• Completely flat surfaces can be easily noticed by players and aren't nice visually, especially if the texture has a lot of depth
  • Cheap and easy way to combat this issue is to model out / extrude out shapes from the tiling texture
  • In the case that you have a planar mesh and a tiling texture with a height map that needs depth, but too detailed to extrude by hand in a reasonable timeframe, a quick and dirty way is to take the plane to ZBrush and apply the height map as a displacement map
    • Then you can decimate it until the polygon density seems appropriate, take the mesh back to Modo for cleanup, and apply planar UV projection with the dimensions of the original plane
    • Checking projection rotation is also important!

Trim Sheets

  • The term trim sheet applies to a resource that includes pieces, that can be easily extracted from the sheet, and tiled
  • Usually a trim sheet works best with mostly planar geometry, or geometry that can be extruded from a plane
    • Anything more complex is better done as a unique model
  • In a trim sheet, there are multiple tiling textures on a single texture atlas, which are then mapped to a mesh in a way that makes it seem like it has multiple textures
    • This saves memory and improves performance, since the engine has to load fewer textures, and thus needs fewer drawcalls
  • In a way, making a trim sheet is the reverse workflow compared to normal: you create a texture first, and then make a mesh to fit it afterwards
  • With a good trim sheet texture you can make almost anything for modular set
    • Making new assets from it is easy too: it's just a matter of mapping UVs of a new mesh to the trim sheet map
      • Keeping the trim sheet textures as simple rectangular shapes helps mapping UVs to them
  • If you will add some unique (meaning, not tiling) models to the modular blocksets which use trim sheets, it might be better to make a separate texture for them, and not try to fit them into the trim sheet texture atlas - even if they'd fit there
    • That way, if those models are used on their own, or as a part of another set, they don't load a large, mostly unused texture with them

Creating Trim Sheets

  • Trim sheets are created mostly the same way as any tiling texture or model
    • You can use e.g. Zbrush, Modo, Substance Designer, or all of them
  • The main idea is that individual pieces tile in at least one direction - vertically or horizontally
  • You can also include seams and corners, and even create tiling pseudo-decals using alpha test material
    • Alpha blend is not recommended, since it changes the rendering mode for the whole trim sheet
  • To start:
  1. Plan out your trim sheet in Modo by dividing a plane into a uniform square grid
    • The plane doesn't have to be a square either, but the aspect ratio needs to be the same as the texture will be (1:1, 1:2, 1:3, 2:1, etc.)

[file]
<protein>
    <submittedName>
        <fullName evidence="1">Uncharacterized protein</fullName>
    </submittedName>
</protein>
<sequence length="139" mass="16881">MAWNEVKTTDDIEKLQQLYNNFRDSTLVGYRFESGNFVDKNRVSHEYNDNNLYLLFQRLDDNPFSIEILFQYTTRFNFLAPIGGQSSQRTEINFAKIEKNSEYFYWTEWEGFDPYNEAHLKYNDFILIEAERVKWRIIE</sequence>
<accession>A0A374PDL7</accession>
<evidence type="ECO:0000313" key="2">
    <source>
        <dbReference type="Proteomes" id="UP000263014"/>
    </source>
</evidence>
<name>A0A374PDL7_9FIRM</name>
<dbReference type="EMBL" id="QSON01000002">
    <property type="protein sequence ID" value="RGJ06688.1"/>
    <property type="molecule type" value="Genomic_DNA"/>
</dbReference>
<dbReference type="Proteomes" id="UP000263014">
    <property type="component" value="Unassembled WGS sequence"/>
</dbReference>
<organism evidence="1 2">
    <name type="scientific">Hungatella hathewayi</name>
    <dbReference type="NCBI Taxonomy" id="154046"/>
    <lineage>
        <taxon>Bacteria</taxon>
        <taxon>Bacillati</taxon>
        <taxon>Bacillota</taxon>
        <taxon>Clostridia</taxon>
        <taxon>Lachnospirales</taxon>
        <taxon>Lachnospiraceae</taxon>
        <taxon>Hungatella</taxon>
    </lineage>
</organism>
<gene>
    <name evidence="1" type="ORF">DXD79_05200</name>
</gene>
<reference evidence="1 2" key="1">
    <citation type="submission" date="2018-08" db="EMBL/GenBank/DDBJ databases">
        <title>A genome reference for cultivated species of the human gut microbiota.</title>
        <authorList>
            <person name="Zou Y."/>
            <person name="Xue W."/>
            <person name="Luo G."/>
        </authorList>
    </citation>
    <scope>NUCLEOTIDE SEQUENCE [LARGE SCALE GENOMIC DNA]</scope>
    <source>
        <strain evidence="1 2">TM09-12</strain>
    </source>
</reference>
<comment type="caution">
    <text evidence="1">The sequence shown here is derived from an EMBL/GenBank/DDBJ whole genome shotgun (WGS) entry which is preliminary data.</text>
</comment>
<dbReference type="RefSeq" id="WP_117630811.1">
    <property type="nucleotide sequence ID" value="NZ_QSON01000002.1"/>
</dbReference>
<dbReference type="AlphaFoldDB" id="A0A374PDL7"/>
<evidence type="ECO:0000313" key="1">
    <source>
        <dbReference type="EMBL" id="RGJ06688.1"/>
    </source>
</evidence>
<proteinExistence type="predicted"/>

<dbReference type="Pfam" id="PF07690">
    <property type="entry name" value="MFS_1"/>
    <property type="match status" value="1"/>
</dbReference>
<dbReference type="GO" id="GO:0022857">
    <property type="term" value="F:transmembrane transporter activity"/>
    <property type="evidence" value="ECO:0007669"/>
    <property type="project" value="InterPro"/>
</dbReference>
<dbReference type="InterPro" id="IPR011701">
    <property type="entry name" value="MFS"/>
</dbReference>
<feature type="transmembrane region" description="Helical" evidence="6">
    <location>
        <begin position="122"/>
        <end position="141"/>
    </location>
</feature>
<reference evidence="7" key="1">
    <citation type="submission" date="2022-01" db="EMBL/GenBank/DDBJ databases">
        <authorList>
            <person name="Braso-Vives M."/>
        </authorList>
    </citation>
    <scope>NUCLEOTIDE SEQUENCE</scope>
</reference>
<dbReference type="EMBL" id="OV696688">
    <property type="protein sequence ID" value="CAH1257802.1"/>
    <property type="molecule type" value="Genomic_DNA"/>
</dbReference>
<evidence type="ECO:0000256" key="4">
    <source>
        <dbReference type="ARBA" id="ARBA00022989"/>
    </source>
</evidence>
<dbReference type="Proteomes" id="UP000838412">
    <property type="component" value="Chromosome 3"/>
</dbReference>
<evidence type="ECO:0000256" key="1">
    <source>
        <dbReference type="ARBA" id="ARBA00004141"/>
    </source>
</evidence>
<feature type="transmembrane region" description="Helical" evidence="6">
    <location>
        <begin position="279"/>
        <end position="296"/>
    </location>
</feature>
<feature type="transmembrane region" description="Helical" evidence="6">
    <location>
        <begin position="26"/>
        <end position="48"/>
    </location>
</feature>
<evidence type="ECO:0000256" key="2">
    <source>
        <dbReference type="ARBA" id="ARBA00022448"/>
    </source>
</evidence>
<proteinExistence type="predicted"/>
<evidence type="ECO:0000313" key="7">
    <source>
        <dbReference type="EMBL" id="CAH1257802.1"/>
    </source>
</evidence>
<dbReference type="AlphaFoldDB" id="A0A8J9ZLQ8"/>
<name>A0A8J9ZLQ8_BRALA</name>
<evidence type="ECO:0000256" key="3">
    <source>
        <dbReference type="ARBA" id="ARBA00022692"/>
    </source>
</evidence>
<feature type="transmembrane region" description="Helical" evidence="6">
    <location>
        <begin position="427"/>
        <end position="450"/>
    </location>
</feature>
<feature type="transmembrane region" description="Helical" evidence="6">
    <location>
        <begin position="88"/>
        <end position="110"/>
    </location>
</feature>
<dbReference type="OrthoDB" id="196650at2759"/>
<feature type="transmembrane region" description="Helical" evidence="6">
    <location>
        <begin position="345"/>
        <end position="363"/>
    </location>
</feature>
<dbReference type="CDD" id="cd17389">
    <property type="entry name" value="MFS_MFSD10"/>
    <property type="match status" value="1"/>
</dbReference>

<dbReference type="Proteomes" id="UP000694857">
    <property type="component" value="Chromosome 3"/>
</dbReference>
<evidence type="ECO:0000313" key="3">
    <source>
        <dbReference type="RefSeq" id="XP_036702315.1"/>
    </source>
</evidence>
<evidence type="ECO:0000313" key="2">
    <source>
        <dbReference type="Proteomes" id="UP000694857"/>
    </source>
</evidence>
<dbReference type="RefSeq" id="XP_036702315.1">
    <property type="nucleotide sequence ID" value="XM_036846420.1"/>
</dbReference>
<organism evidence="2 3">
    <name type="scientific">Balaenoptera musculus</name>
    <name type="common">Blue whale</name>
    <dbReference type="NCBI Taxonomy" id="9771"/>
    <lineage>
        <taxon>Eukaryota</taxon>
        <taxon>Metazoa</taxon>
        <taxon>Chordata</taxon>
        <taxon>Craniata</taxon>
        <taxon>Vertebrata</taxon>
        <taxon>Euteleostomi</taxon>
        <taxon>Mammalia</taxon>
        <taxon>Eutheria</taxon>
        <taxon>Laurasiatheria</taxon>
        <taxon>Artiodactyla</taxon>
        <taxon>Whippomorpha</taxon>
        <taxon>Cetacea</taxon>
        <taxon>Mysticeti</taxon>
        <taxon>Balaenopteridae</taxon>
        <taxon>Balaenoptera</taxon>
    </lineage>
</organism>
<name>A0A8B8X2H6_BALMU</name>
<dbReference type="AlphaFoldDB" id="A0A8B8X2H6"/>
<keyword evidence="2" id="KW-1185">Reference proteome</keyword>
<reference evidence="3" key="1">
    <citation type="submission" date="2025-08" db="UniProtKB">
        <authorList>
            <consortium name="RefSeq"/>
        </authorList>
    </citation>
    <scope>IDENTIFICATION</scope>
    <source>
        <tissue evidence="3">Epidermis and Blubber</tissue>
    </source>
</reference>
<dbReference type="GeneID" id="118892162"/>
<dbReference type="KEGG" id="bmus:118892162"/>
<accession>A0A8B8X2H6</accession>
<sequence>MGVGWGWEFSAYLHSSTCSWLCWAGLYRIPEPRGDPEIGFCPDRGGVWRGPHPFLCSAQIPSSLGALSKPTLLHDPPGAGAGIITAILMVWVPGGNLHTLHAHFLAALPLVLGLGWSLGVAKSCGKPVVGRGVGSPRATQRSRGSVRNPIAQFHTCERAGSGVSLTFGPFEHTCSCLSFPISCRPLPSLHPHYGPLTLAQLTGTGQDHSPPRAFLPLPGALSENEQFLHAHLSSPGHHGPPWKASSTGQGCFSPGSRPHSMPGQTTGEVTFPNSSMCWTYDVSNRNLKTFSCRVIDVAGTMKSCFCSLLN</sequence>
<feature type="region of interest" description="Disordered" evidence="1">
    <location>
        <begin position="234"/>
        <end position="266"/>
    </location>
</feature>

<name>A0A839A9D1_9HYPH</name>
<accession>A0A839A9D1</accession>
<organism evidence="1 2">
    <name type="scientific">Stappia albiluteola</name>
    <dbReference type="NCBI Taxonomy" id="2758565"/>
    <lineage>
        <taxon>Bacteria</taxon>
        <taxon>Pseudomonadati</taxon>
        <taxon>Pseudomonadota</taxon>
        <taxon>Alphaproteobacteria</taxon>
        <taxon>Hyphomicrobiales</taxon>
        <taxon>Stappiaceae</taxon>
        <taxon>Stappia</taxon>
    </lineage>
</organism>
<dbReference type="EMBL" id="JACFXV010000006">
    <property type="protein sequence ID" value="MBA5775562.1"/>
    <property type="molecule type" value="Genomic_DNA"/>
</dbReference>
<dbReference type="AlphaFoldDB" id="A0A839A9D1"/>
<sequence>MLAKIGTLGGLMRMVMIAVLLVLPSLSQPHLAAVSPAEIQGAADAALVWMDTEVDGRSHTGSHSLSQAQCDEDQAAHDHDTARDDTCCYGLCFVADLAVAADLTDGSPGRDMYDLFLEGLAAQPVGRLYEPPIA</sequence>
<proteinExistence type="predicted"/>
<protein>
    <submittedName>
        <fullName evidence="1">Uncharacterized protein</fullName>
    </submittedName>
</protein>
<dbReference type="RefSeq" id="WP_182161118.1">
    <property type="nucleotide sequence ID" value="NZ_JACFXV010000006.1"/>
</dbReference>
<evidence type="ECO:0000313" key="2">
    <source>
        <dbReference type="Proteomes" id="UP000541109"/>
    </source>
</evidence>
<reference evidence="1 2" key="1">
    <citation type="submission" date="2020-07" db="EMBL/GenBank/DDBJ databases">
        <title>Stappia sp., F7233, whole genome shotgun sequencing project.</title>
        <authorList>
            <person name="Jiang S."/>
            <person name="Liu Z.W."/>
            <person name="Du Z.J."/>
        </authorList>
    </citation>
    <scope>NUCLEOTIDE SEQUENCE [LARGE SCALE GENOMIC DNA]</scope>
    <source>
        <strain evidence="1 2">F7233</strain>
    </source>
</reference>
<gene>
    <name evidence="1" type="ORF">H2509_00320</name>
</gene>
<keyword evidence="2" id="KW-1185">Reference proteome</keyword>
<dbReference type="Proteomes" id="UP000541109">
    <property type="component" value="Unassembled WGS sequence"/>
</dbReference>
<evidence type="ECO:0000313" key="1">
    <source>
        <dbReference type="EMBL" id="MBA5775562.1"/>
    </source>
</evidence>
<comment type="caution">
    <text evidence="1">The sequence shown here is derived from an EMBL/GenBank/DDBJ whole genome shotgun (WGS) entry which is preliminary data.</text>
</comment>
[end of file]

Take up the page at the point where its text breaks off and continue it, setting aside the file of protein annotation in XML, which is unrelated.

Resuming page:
2. Keep the segments divisible by 10, as it will make UV mapping easier down the line
  3. Separate or divide sections of the grid where different trims should go
  4. After that, you can model some trims in Modo, and/or export that as a base to ZBrush for more complicated ornaments
    • In ZBrush, 'Auto Groups' and 'Mask by Polygroups' will make it easier to work on the trims without affecting the ones next to them
  5. The finished sculpt/hipoly will be baked to a flat plane, so the sculpt depth doesn't really matter
    • Normal map won't pick up how far from the 0-level a surface extends
    • However, if you want to make a trim that blends with the underlying mesh, remember to keep its edges as flat as possible
  6. There should be at least a small part near the blending edge that points directly outwards (or is R128, G128, B255 on the normal map)

Using Trim Sheets

  • With a finished trim sheet you can now create polygons and UV amp them to correct parts of the sheet
  • If your base mesh was a grid that was divisible by 10, you can easily determine where a trim section starts and ends
    • For example, 0.0-0.5 on U axis, 0.4-0.5 on V axis
  • When UV mapping strips of quads, you can use the 'rectangle' function in Modo's UV tools to quickly straighten it
  • After that, it is trivial to cut and stack the UV islands to overlap each other, and fit on to the allocated trim sheet section
  • If your trim sheet is non-square, remember to scale the UVs down on the longer axis to match the texture's aspect ratio
    • The UVs remain always as a 0...1 square, so for example with a 2048x1024px texture, you need to scale the UVs to 50% on U axis (or to 200% on V axis)
Example of a trim sheet in use
  1. Trimsheet itself
  2. Mesh and UVs
  3. Mesh and UVs without the tiling material

Blockset trimsheet example 1.png

Example Trim Sheets